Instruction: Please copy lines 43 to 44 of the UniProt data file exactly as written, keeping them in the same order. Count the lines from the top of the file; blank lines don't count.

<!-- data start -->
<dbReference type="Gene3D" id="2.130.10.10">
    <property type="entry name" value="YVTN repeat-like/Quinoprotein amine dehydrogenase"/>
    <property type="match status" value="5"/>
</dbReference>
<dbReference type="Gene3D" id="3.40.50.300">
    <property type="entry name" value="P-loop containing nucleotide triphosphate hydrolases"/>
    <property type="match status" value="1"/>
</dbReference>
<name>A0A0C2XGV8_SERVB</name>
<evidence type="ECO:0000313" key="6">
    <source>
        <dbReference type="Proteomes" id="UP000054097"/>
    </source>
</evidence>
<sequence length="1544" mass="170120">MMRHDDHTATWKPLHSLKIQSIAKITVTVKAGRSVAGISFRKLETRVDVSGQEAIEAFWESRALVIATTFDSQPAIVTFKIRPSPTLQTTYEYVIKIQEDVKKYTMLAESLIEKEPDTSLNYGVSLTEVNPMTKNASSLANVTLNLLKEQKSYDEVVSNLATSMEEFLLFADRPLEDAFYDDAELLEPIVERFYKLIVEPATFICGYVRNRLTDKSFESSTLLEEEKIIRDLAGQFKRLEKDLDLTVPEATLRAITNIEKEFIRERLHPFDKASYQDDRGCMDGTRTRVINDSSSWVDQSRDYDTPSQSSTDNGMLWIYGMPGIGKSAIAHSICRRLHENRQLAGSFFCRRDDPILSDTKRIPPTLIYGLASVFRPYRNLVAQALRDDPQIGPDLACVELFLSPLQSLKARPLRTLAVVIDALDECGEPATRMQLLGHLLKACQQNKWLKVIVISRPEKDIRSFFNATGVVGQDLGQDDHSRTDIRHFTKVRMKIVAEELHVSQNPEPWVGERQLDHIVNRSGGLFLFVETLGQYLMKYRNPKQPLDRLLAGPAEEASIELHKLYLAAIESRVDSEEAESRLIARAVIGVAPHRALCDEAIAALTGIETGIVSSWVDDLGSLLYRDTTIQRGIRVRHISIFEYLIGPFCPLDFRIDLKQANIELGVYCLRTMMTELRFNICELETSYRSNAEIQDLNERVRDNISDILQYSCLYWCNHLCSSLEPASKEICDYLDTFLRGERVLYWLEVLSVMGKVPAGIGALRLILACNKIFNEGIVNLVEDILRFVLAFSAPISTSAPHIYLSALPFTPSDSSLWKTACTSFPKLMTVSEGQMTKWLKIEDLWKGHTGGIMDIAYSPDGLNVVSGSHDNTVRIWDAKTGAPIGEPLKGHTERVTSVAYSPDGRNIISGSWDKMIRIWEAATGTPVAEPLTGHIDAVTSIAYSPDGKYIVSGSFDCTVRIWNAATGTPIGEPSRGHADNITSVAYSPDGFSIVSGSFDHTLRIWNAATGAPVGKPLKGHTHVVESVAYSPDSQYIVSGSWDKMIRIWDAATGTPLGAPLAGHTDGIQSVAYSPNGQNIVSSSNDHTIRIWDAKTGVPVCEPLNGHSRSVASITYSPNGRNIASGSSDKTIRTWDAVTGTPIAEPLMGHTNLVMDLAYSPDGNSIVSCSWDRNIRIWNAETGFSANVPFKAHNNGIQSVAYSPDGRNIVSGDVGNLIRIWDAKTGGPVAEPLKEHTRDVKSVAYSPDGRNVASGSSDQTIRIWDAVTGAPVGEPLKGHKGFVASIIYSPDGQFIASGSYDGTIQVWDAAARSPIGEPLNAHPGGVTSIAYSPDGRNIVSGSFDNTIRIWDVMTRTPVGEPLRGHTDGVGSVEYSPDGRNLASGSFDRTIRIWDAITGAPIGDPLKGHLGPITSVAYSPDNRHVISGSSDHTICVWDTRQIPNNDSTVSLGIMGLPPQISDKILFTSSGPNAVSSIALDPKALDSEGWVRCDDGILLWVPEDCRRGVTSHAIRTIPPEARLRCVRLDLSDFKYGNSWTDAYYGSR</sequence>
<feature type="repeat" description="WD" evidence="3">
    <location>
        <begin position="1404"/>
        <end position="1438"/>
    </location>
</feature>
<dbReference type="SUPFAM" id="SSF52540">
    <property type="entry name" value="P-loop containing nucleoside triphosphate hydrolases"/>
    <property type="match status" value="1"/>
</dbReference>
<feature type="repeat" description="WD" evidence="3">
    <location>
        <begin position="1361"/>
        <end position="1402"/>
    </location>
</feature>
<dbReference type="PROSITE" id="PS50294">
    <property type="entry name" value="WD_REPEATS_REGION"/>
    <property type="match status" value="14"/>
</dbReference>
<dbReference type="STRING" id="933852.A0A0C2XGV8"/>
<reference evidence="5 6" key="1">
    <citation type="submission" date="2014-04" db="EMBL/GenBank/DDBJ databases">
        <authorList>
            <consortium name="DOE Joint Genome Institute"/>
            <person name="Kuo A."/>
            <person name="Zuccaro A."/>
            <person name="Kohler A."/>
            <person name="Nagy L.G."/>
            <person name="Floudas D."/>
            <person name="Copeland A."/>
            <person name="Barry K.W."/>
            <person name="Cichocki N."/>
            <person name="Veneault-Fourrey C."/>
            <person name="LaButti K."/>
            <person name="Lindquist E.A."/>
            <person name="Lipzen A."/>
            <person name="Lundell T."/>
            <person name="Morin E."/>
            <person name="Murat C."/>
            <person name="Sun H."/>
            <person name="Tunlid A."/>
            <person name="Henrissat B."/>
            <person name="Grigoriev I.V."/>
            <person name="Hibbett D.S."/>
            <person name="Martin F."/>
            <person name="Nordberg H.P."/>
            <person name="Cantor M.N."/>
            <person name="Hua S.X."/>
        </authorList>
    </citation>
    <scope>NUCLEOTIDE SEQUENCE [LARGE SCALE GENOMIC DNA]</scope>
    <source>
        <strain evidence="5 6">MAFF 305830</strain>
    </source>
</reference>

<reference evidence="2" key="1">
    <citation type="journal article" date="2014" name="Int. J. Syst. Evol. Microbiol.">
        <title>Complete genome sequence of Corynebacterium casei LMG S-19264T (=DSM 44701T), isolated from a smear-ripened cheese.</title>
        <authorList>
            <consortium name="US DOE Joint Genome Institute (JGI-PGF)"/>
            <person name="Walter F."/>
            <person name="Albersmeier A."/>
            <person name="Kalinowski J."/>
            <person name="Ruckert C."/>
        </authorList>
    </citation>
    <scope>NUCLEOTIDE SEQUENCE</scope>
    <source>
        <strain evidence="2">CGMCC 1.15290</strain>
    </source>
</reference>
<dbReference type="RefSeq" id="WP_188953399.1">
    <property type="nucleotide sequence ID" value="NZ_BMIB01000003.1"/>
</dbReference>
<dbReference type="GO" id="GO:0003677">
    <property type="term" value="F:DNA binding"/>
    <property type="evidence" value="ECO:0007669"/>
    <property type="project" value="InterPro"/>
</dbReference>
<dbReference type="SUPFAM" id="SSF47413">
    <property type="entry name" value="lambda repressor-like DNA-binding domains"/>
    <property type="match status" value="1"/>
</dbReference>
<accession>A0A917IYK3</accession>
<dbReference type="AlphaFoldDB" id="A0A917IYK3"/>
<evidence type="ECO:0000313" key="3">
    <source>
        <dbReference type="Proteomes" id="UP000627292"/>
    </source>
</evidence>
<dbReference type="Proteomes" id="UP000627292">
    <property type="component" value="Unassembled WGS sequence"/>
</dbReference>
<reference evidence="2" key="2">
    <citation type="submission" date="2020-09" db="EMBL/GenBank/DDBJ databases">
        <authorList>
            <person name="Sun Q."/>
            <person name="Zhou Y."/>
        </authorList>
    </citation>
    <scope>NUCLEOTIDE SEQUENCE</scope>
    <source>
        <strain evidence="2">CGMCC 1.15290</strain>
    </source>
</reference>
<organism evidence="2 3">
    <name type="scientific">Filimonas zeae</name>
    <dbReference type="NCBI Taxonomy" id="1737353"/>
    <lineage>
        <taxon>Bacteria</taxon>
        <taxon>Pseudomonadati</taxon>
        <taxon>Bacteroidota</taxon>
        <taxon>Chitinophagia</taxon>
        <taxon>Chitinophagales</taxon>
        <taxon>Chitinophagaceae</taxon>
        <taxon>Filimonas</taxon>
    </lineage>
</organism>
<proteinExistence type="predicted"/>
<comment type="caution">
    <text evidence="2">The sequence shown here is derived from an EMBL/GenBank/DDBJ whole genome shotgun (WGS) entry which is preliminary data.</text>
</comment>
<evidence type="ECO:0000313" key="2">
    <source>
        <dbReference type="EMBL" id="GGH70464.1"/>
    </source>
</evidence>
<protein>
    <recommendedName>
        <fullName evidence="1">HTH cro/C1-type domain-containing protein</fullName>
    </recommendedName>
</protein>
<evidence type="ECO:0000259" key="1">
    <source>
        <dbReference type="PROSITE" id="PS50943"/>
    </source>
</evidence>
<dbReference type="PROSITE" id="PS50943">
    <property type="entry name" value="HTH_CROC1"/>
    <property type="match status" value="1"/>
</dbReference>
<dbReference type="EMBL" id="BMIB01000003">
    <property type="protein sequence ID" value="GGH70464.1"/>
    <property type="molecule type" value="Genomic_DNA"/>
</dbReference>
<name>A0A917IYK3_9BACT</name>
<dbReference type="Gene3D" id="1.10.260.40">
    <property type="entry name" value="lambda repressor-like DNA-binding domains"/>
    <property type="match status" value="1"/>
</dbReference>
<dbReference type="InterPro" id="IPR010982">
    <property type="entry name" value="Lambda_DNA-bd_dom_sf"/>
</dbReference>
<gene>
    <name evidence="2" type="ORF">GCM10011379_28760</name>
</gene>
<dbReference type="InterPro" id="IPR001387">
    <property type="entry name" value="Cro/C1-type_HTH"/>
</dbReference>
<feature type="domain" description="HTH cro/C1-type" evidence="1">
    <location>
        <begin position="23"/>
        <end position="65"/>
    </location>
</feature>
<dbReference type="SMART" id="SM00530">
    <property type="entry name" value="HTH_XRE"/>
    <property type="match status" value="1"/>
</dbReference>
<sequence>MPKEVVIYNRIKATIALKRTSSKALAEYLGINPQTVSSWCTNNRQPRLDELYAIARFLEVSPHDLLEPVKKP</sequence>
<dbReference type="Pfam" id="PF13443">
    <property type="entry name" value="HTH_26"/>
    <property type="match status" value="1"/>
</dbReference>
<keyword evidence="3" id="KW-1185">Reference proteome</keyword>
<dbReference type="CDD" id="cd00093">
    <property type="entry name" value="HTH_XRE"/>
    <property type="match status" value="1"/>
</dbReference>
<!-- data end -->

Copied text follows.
            <person name="Kohler A."/>
            <person name="Nagy L.G."/>